TitleHow to Become a Tax Preparer | H&R Block
Urlhttps://www.hrblock.com/tax-center/around-block/become-tax-preparer/
DescriptionLearn how to become a tax preparer with the experts at H&R Block. You can learn the essentials by completing the H&R Block Income Tax Course (ITC)
DateJul 13, 2017
Organic Position20
H1How to Become a Tax Preparer
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H3Related Resources
No matter how you file, Block has your back
You are leaving H&R Block® and going to another website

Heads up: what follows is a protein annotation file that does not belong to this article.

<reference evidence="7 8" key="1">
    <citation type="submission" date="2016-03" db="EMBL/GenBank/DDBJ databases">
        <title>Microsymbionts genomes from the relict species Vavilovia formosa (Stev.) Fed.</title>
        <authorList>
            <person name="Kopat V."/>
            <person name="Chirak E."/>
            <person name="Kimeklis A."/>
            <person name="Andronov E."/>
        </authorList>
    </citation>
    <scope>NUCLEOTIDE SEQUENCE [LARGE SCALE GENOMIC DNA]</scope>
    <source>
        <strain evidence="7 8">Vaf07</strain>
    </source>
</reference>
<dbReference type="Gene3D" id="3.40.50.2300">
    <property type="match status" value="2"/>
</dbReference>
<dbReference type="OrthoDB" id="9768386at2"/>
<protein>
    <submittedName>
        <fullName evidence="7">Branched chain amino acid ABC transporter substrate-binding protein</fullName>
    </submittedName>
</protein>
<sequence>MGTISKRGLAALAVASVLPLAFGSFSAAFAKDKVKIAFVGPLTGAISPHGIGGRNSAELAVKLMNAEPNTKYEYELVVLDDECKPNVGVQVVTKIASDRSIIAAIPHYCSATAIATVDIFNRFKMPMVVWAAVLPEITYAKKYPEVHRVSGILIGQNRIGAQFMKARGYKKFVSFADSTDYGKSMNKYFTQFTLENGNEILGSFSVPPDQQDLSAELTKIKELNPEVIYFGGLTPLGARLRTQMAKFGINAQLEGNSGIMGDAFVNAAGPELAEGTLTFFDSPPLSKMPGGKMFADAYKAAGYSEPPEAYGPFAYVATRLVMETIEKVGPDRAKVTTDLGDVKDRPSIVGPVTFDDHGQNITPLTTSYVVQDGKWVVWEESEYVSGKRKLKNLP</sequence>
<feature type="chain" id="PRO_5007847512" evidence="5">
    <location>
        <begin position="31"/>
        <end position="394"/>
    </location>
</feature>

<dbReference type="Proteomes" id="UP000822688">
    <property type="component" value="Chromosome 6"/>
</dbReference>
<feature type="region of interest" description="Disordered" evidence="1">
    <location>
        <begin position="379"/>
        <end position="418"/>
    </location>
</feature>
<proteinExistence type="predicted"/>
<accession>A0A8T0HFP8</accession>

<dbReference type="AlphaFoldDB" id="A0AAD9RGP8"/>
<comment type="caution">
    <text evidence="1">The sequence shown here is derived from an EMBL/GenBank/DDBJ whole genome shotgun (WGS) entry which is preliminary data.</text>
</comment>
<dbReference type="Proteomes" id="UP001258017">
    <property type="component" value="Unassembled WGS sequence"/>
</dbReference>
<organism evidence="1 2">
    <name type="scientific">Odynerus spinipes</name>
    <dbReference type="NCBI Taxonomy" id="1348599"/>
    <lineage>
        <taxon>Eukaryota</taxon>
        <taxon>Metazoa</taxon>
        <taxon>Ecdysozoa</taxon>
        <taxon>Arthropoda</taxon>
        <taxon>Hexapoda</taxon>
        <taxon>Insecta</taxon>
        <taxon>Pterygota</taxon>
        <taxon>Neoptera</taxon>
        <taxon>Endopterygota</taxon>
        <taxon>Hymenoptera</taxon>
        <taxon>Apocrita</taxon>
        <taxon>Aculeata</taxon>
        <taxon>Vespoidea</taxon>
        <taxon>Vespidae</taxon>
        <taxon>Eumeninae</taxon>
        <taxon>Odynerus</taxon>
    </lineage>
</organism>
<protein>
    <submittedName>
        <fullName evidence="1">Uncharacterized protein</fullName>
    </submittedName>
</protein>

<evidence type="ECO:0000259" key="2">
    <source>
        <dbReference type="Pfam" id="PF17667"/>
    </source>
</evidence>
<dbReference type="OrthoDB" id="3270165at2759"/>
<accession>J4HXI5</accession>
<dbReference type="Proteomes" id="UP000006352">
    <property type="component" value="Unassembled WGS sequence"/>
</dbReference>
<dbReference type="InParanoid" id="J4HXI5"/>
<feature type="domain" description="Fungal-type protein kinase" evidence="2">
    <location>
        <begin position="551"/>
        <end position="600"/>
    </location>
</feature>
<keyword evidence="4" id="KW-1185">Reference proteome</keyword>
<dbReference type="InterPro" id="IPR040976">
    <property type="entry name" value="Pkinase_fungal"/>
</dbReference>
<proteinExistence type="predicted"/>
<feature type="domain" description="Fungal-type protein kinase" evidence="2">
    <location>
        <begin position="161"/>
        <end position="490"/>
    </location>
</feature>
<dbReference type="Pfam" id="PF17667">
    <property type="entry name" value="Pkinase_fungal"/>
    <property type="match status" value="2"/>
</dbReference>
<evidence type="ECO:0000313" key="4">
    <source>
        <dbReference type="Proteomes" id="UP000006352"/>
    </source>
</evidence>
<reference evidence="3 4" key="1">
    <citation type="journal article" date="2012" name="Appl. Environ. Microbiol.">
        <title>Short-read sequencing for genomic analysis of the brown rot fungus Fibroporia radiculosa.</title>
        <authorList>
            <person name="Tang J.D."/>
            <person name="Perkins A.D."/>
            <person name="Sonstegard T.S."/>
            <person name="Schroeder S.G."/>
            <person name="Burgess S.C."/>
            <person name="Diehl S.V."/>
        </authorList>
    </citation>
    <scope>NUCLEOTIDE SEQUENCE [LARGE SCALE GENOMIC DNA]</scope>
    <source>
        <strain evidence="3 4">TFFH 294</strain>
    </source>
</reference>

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BodyHow to Become a Tax Preparer July 13, 2017 : Allie Freeland Ever wondered how to become a tax preparer? Believe it or not, it’s probably more within your reach than you think. The first step is to complete a tax preparation course. In fact, at H&R Block we offer a program called the Income Tax Course, a hands-on program that teaches people of every walk of life the ropes of accounting and tax preparation. Without further ado, here are 10 questions and answers about the course. Within the text you can learn how to become a tax preparer… Read on now! 1 – What is the H&R Block ITC? The H&R Block Income Tax Course will provide learners with knowledge and ability to complete basic tax returns and potentially succeed as a tax professional. Think of it as an educational boot camp for taxes… Students will learn about a range of tax and financial topics, including how to prepare personal and business tax returns. The course focuses on the following areas: Tax theory Current tax laws and filing practices Step-by-step skills to prepare tax returns Client communication skills and techniques 2 – What is the time commitment for ITC?   The H&R Block Income Tax Course (ITC) consists of 60 hours of comprehensive tax topics. 3 – Do people need to have basic knowledge of taxes and accounting to take the course?    No! People who take the ITC come from a range of backgrounds and levels of knowledge. 4 – What’s the format of ITC?  The course has a blended learning delivery method; meaning it combines face-to-face classroom sessions from experienced Tax Professional instructors with self-study online learning and activities. This innovative approach provides students with the best features of both classroom and self-study learning environments. Interactive, professional discussions One-on-one instructor assistance Hands-on experience with the latest tax software Real-world tax preparation exercises 5 – Can anyone take the course?   H&R Block requires students to be 18 years of age to attend the Income Tax Course. A GED or diploma, however, is not required. 6 – What will ITC students expect upon course completion?  Students will receive the following: H&R Block Certification Certificate of Completion Qualifying Education Hours 5 hours of recognized credit with the University of Phoenix® Tax preparers are equipped to become a tax pro at H&R Block. (But remember, enrollment in, or completion of, the H&R Block Income Tax Course is neither an offer nor a guarantee of employment.) 7 – What is the process of becoming a Tax Pro at H&R Block?  Interested individuals must submit an employment application and meet all applicable hiring requirements to include successful completion of the Income Tax Course with a passing score. Candidates will interview, and those hired will be required to complete additional paid training. (View H&R Block job opportunities here.) 8 – What does ITC cost?   The ITC is financially within reach for most people. In fact, there is no cost for tuition or course fees. But, students are required to purchase course materials in all states except for New York and Tennessee, where purchase of some materials are optional. Course materials are offered for a fee of $149 in most states, and $99 in Minnesota. 9 – What if I don’t want to become a tax pro? Should I still take this course? The experience can be valuable for your career and can help you save money on your own taxes too. For example, one of my friends who took the course learned about amended returns and all the commonly overlooked personal tax deductions she should have been claiming. As a result, she amended a previous year’s return and got a check from the IRS for over $1,000! 10 – Where can you sign up for ITC?  Visit the H&R Block Income Tax Course webpage now! (If you are not quite ready to take the plunge, view an ITC course sample here. * A greater amount of course hours is required in California and Oregon. To meet California Tax Education Council (CTEC) requirements the course consists of 85 hours of instruction. The Oregon course consists of 84 hours of instruction to meet Oregon Board of Tax Practitioners (OBTP) requirements. Related Topics. IRS Income Around Block Allie Freeland. Contributing Editor, H&R Block Allie is the Contributing Editor of the H&R Block blog, Block Talk. She has been a practicing grammar geek since 2007.   Related Resources. Uncovering Hidden Tax Deductions Looking to find tax deductions? Review uncommon tax deductions to find out how a Tax Pro at H&R Block can help you identify ones that apply to you. Meet Budget Challenge Scholarship Winner: Alexa Brutus Meet H&R Block Budget Challenge scholarship winner Alexa Brutus. At 14, this Florida high school student is one of the youngest scholarship winners so far! Meet H&R Block Budget Challenge Classroom Grant Winner: Ms. Amanda Volz St. Clair High School teacher Amanda Volz knows what it takes to lead a class of Budget Challenge masters. Learn more about her at H&R Block. Meet H&R Block Budget Challenge Scholarship Winner: Joseph Cain Meet H&R Block Budget Challenge scholarship winner Joseph Cain. His determination and dedication helped him win a $20,000 scholarship! No matter how you file, Block has your back. File with a tax pro File online You are leaving H&R Block® and going to another website. This is a friendly notice to tell you that you are now leaving the H&R Block website and will go to a website that is not controlled by or affiliated with H&R Block. This link is to make the transition more convenient for you. You should know that we do not endorse or guarantee any products or services you may view on other sites. For your protection, take a moment to carefully review their policies and procedures, as they may not be the same as those of H&R Block. Cancel Continue